Deccan Chronicle

Barricades removed from British High Commission in Delhi

Deccan Chronicle with agency inputs | DC Correspondent

Published on: March 22, 2023 | Updated on: March 22, 2023
The UK High Commission after removal of security barricades by the Delhi Police, in New Delhi, Wednesday. (Photo: PTI)

The UK High Commission after removal of security barricades by the Delhi Police, in New Delhi, Wednesday. (Photo: PTI)

London: In the wake of India’s fury over the recent pulling down of the Indian flag at its high commission in London by pro-Khalistan elements there and India having accused Britain of indifference over the protection of Indian diplomatic missions, the barricades near the residence of British high commissioner Alex Ellis at the high-security Rajaji Marg here and the British high commission compound in Delhi’s Chanakyapuri diplomatic enclave were removed late on Tuesday night, triggering speculation of a strong signal of displeasure to London. There was no official comment from the Indian government. Asked about the issue, the British high commission said it does not comment on security matters.

News reports from London indicated a heightened security presence was put in place and barricades erected outside the Indian high commission in the British capital on Wednesday due to a planned demonstration by some pro-Khalistan groups. The Indian high commission in London has been working to counter disinformation over developments in Punjab, including the action taken against separatist group "Waris Punjab De".

In a video, Indian high commissioner Vikram Doraiswami was quoted by news agencies as saying: "Let me assure all our friends here in the UK, especially brothers and sisters with relatives in Punjab, that there is no truth to the sensationalist lies being circulated on the social media. The situation in your ancestral homeland is not what is being reported. The elected chief minister of the state and the local police authorities have put out detailed information, including interviews on television, please watch these. Do not believe the small handful of people putting out fiction and disinformation."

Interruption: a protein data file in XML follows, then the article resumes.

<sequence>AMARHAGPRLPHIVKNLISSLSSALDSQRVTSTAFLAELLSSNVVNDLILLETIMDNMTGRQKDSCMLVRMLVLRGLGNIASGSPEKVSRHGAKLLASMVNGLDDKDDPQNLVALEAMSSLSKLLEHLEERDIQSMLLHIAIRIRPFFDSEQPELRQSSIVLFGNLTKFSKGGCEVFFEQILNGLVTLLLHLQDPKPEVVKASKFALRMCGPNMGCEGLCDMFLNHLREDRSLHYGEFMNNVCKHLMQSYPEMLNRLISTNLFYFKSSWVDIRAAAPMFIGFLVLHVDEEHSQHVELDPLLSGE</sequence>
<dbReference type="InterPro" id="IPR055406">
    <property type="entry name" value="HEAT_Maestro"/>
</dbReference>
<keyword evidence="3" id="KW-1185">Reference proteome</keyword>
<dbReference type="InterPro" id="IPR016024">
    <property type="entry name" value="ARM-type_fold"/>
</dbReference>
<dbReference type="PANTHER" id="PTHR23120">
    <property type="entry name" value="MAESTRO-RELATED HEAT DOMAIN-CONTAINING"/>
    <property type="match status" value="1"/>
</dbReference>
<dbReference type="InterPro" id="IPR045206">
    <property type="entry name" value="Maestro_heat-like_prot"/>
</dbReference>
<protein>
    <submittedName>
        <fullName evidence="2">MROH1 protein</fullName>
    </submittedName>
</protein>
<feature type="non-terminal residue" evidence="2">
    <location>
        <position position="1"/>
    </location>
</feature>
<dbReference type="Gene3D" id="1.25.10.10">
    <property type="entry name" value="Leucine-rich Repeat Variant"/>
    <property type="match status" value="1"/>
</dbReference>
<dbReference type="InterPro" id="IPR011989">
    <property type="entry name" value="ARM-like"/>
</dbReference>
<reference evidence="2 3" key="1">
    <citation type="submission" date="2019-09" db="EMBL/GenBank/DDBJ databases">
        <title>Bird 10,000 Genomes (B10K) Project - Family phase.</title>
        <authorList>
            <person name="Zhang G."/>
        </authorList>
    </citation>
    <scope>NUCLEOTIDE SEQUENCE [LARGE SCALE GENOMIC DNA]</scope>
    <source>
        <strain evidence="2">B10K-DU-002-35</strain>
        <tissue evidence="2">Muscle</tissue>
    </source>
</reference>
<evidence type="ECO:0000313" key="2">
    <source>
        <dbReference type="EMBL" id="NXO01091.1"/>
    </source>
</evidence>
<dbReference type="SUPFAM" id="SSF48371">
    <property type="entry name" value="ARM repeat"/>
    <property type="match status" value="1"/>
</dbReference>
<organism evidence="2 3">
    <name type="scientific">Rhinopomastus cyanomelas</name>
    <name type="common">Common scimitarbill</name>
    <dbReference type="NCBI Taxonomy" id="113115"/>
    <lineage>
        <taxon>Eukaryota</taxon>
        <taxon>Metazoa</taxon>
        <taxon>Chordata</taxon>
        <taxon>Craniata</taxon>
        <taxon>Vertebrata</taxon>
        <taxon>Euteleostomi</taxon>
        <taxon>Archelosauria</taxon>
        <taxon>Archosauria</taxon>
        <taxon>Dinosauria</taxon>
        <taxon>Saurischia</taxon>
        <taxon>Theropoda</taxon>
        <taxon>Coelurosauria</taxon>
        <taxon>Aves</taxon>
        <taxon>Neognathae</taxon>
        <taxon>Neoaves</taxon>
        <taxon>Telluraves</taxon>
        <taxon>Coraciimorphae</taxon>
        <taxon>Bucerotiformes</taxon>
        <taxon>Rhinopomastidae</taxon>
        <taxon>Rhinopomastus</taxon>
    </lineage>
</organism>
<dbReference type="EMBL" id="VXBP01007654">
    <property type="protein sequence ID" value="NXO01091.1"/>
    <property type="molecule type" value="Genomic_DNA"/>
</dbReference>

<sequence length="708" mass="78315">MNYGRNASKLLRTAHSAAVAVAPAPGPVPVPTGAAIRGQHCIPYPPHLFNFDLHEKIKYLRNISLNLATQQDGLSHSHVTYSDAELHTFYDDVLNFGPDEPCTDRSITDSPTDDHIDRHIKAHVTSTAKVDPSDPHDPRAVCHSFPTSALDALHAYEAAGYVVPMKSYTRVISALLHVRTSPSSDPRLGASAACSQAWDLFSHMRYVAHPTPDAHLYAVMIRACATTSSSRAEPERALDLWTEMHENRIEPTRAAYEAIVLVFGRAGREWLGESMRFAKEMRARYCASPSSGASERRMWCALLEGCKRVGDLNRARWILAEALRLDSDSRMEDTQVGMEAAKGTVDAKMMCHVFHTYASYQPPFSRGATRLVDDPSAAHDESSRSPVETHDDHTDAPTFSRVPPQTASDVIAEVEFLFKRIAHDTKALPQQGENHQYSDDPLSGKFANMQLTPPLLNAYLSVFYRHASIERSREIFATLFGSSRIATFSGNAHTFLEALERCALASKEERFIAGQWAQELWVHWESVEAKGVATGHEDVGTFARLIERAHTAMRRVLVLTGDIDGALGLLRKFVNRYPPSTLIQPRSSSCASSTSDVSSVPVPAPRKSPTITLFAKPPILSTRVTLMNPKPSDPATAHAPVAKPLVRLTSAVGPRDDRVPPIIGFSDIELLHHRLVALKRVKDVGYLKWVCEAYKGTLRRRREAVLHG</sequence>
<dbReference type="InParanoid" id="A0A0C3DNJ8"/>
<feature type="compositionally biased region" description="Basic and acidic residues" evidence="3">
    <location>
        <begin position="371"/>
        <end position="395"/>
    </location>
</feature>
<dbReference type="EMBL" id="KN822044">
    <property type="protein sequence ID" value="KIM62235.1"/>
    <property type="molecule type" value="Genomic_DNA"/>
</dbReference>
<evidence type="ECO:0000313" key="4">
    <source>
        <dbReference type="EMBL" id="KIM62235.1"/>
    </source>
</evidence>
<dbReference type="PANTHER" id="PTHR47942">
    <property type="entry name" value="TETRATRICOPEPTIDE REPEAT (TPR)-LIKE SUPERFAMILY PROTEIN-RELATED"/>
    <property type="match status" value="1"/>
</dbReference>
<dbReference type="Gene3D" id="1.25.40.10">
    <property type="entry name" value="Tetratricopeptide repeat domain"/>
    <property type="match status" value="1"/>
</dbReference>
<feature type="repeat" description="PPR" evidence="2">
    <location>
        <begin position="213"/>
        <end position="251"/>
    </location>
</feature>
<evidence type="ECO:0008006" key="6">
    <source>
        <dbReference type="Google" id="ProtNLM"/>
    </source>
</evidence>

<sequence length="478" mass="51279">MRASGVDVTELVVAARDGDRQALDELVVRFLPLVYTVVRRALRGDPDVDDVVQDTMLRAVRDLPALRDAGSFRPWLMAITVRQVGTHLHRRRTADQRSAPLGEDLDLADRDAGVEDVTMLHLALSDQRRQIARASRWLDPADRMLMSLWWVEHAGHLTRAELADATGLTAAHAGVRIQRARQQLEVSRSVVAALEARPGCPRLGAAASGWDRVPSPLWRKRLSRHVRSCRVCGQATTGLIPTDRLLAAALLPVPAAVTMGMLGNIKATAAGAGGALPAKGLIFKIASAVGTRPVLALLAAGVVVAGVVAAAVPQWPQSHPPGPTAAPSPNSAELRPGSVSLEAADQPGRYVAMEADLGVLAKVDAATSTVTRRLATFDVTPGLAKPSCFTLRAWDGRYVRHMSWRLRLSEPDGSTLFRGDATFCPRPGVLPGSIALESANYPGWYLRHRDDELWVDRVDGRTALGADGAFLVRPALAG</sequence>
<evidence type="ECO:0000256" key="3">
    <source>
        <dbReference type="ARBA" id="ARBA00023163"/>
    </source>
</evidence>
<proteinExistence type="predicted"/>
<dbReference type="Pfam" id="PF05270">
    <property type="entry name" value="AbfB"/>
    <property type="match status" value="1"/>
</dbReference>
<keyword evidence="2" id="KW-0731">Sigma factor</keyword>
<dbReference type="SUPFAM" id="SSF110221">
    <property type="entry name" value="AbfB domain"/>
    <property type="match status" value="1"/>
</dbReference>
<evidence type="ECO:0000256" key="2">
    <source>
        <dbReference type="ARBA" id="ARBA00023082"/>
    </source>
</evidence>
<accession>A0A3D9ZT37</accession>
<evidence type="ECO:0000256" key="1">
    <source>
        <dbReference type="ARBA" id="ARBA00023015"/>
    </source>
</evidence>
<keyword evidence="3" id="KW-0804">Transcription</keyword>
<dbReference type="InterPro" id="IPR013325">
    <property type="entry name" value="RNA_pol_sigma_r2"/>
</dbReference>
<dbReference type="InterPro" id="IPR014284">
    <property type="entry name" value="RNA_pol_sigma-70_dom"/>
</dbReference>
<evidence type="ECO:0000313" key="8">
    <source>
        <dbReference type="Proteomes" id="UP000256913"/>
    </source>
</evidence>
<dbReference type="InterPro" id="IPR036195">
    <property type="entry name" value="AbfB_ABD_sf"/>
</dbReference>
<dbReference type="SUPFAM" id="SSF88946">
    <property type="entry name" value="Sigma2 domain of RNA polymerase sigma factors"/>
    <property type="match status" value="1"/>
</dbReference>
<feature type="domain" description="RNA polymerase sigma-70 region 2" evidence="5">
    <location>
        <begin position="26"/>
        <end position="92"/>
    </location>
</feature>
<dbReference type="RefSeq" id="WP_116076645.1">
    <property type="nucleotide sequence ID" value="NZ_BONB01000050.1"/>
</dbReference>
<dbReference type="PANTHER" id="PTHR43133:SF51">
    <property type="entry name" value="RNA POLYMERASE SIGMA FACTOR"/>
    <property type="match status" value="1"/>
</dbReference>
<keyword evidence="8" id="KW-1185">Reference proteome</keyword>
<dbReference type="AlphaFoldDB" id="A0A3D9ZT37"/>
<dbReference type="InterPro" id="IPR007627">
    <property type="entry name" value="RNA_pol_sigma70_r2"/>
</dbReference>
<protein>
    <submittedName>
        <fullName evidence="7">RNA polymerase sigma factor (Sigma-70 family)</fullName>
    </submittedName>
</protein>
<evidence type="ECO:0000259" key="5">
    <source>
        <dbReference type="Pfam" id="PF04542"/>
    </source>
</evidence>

In an update on the enforcement action since March 18, Mr Doraiswami said the Punjab Police launched an operation against elements of "Waris Punjab De" and criminal cases were recorded, in particular, against Amritpal Singh, the organisation’s chief. The Indian envoy added that the constitutional rights to legal defence for all those arrested will be protected and reiterated all communication services, including mobile telephone networks and the Internet, were up and running in the state.

In New Delhi, a senior police officer was quoted as telling news agencies: "The security arrangements outside the British high commission here are intact. However, barricades on the pathway towards the commission that created hurdles for commutation have been removed."

India had Sunday night summoned Britain’s deputy high commissioner and conveyed a strong protest after pro-Khalistan elements pulled down the Indian flag at the high commission in London on Sunday. An explanation had been demanded by India from Britain for the complete absence of British security, with New Delhi finding "unacceptable" the "indifference" of the British government "to the security of Indian diplomatic premises and personnel in the UK". India had demanded "immediate steps to identify, arrest and prosecute each one of those involved in today’s incident" and said some of these elements had managed to enter the high commission premises.

The removal of the mobile barricades at the British high commission and the high commissioner’s residence in different parts of Delhi brought back memories of a decade-old incident in 2013 when concrete barricades were removed near the US embassy here after Indian diplomat Devyani Khobragade was arrested in the United States over charges of making false declarations in a visa application for her maid. The issue had escalated into a full-blown diplomatic spat between the US and India in the last few months of the Congress-led UPA-2 government.

In London, according to news agency reports, banners for a so-called "national protest", organised by groups such as the Federation of Sikh Organisations (FSO) and Sikh Youth Jathebandia, have been circulating on the social media. Since the weekend, several uniformed officers have been patrolling the area in Aldwych, and Metropolitan Police vans have been stationed at India Place.

British Sikh MPs -- Labour's Tanmanjeet Singh and Preet Kaur Gill – are among those who expressed concern for their UK constituents with relatives in Punjab. "Monitoring developments surrounding Punjab. So many of my constituents are concerned for their loved ones given an Internet blackout. Ministers should engage with the Indian authorities so UK families who can't reach their relatives regain contact as soon as possible," Ms Gill tweeted on Sunday. On being alerted about the violent protest at the high commission, she added: "No one should resort to such attacks. This is unacceptable."

Several Indian pro-India diaspora groups gathered for a "We Stand By High Commission of India" festive demonstration outside India House in London on Tuesday as a show of solidarity. On the recent violence at the Indian high commission by pro-Khalistan elements, the Metropolitan Police said its "enquiries continue" and one male arrested on suspicion of violent disorder has since been released on bail, and will appear in court in mid-June.

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